California Gov. Gavin Newsom (D) unveiled his annual budget proposal on Jan. 10, 2020, and it contains several provisions aimed at simplifying and streamlining regulations for the marijuana industry.
The biggest proposed change concerns the state’s cannabis licensing system, which Newsom hopes to consolidate into one agency — the Department of Cannabis Control — rather than the three that are currently in charge of approving marijuana businesses.
“Establishment of a standalone department with an enforcement arm will centralize and align critical areas to build a successful legal cannabis market, by creating a single point of contact for cannabis licensees and local governments,” the administration said in a summary.
Under the current system, the Bureau of Cannabis Control, the Department of Food and Agriculture and the Department of Public Health each have licensing responsibilities.
Another area that will be of particular interest for stakeholders is the governor’s plan for changes to marijuana taxes. The purpose of the proposed reforms is “simplifying cannabis tax administration by changing the point of collection.” The administration wants to “move the responsibility for the cultivation excise tax from the final distributor to the first, and for the retail excise tax from the distributor to the retailer.”
Doing so would allow businesses to avoid a requirement to “estimate product mark-up and set wholesale tax rates” and therefore simplify both the industry’s tax burden as well as the collection process.
Other changes to cannabis taxation may be on the horizon, as the notice states that Newsom will be meeting with stakeholders to discuss other issues such as amending the number of taxes and the tax rate in order to “support a stronger, safer legal cannabis market.”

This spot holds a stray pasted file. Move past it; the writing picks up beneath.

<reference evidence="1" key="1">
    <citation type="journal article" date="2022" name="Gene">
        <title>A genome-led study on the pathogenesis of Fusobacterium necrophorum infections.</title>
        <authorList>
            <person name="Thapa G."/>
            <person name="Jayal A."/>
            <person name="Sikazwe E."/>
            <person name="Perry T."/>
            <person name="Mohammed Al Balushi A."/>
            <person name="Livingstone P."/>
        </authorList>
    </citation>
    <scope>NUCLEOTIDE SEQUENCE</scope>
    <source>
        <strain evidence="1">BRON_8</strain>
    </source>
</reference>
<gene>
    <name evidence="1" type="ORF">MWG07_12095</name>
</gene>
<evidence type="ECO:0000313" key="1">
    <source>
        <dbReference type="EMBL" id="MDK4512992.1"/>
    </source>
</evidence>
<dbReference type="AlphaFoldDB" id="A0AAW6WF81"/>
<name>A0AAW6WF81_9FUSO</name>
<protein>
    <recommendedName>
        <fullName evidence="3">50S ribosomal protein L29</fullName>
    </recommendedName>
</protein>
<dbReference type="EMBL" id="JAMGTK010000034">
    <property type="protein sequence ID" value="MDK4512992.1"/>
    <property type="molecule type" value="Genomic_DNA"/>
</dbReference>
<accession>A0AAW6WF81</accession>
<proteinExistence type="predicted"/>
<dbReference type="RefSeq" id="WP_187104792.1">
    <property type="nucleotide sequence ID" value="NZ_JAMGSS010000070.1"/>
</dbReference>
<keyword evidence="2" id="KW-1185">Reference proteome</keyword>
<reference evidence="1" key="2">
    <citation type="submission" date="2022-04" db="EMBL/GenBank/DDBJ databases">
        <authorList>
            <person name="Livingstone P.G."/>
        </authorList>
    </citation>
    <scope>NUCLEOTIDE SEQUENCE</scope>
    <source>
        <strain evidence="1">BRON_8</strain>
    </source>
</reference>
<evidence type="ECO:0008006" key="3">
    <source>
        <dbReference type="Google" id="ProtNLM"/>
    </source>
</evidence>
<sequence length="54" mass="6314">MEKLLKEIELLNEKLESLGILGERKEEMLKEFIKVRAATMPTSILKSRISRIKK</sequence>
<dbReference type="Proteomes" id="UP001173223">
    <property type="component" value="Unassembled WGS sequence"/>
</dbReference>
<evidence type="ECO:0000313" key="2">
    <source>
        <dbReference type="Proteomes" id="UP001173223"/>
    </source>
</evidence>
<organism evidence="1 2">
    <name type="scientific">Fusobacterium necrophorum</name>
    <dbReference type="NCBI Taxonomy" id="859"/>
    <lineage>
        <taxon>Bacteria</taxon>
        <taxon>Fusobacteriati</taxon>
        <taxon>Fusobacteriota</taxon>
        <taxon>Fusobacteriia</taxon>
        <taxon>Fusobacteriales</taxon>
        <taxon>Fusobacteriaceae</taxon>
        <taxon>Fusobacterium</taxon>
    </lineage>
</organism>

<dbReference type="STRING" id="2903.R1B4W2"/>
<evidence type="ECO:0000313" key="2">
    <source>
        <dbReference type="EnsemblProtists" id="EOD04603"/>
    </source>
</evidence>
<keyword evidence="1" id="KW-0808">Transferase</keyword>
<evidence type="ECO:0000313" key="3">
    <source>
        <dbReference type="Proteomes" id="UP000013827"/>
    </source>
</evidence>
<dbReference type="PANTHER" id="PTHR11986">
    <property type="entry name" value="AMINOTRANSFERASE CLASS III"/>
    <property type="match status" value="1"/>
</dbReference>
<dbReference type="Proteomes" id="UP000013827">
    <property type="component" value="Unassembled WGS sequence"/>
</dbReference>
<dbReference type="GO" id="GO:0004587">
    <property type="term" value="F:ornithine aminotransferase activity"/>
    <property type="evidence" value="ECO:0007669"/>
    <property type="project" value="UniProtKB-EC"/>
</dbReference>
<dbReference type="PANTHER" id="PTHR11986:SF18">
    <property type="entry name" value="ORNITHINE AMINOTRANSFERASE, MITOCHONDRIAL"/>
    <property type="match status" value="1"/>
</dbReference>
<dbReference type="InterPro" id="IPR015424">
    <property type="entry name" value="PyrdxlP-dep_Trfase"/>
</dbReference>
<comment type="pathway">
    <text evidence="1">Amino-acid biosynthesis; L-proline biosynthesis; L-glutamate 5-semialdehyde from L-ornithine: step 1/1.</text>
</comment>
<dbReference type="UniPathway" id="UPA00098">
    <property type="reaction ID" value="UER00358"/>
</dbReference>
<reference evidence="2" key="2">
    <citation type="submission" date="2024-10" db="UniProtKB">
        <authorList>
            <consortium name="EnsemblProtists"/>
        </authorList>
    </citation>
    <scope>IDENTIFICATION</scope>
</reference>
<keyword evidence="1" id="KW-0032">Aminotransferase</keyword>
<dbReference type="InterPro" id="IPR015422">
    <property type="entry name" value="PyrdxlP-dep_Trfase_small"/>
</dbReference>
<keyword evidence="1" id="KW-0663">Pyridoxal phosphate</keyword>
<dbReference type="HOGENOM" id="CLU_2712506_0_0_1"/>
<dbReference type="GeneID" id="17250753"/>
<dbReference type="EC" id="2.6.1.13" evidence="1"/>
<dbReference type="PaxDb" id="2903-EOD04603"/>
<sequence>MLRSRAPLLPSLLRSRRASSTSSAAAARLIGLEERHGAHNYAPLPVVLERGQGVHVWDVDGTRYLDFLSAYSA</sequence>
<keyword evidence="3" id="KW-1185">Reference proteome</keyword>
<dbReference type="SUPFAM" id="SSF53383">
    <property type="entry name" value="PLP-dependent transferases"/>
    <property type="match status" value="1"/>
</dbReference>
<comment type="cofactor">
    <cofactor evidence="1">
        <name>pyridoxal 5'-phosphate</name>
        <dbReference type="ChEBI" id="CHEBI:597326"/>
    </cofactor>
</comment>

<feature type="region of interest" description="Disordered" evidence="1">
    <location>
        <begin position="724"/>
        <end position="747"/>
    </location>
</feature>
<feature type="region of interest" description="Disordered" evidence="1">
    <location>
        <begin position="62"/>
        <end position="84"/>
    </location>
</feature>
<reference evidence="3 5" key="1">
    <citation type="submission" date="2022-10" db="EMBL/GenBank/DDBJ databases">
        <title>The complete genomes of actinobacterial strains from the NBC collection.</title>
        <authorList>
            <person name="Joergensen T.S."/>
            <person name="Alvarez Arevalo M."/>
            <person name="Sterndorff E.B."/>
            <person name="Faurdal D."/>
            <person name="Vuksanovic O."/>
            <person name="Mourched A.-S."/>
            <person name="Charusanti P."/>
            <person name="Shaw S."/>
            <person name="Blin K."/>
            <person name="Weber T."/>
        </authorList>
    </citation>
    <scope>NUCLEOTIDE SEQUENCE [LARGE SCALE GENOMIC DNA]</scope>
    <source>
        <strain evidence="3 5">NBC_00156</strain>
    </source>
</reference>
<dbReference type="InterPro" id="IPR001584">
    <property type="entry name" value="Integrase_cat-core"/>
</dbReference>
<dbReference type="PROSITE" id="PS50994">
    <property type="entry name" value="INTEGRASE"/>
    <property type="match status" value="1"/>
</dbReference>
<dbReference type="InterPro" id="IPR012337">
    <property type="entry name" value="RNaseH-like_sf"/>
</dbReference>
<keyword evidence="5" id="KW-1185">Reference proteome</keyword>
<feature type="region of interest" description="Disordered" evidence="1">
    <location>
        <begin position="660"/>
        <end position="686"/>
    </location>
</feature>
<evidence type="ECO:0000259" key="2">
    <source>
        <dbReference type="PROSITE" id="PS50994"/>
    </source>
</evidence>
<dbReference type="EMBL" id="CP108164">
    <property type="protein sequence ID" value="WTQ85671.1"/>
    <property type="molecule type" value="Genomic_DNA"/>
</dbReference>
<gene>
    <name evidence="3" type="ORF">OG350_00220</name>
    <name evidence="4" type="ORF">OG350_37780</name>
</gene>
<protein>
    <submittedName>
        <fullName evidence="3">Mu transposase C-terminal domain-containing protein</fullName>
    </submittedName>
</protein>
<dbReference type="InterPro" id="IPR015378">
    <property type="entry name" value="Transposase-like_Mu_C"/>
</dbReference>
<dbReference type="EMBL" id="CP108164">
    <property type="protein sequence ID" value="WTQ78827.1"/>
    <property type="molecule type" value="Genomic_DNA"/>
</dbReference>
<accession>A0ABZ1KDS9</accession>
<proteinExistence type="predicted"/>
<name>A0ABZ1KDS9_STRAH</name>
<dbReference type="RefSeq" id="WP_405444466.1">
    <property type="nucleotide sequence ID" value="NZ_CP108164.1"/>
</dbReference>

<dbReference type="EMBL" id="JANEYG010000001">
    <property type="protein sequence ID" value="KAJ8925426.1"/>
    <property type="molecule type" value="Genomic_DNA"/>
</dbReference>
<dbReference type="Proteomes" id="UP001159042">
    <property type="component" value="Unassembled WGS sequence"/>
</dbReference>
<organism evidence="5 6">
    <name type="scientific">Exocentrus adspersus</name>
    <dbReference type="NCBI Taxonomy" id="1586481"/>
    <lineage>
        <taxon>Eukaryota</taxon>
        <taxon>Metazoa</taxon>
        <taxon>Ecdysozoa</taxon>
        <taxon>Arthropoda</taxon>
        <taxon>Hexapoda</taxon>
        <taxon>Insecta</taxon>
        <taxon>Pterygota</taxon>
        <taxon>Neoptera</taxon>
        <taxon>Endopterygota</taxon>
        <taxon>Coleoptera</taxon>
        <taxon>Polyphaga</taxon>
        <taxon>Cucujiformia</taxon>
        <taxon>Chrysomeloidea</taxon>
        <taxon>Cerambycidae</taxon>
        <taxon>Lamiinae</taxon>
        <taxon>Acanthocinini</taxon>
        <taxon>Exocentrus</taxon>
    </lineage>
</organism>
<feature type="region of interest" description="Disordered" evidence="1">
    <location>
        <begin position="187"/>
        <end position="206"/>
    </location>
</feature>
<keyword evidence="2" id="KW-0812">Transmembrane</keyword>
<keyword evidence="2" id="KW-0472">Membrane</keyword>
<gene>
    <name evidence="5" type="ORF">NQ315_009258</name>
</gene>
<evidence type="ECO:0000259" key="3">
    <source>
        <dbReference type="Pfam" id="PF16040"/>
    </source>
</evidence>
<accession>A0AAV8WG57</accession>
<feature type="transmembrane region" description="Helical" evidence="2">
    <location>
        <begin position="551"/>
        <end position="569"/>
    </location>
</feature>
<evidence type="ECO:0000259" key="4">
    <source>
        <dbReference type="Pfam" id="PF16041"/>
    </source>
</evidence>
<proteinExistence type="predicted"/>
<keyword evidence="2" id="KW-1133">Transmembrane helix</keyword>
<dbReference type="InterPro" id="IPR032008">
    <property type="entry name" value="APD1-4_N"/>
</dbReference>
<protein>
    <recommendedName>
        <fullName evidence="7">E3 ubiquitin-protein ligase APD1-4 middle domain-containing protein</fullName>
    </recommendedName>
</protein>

Finally, the governor’s budget describes allocation of tax revenue from marijuana sales.
After funding implementation costs and research and actions related to resolving the past harms of prohibition, his office estimates it will have more than $332 million in revenue to distribute to other social services. That will go toward education and prevention for youth substance use disorders and school retention ($199.7 million), clean-up and enforcement efforts connected to environmental damages from illicit marijuana cultivation ($66.6 million) and “public safety-related activities” ($66.6 million). These allocations were unchanged from the previous year.
Lindsay Robinson, executive director of the California Cannabis Industry Association (CCIA), said in a statement to Marijuana Moment that her group “has been strongly advocating for the streamlining of business operations for cannabis operators for years, and we are finally seeing a budget that reflects an understanding of our challenges, and furthermore provides solutions that will simplify tax collection, ease licensing, and eventually increase access to the regulated market.”
“We support the three licensing authorities operating under the same umbrella, which should increase efficiency and communications, and will assist in minimizing differing interpretations of the regulations,” Robinson said. “This proposal also increases the enforcement authority that will be assumed by the new State Department of Cannabis, which is essential in battling against the illicit market while increasing consumer safety, and a policy that CCIA has advocated and formally requested of the administration in the prior budget.”
The proposals are not yet final, and the administration is scheduled to post changes based on “the latest economic forecasts” in May. The final budget is expected to be enacted by lawmakers in the summer.
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This article has been republished from Marijuana Moment under a content-sharing agreement. Read the original article here.
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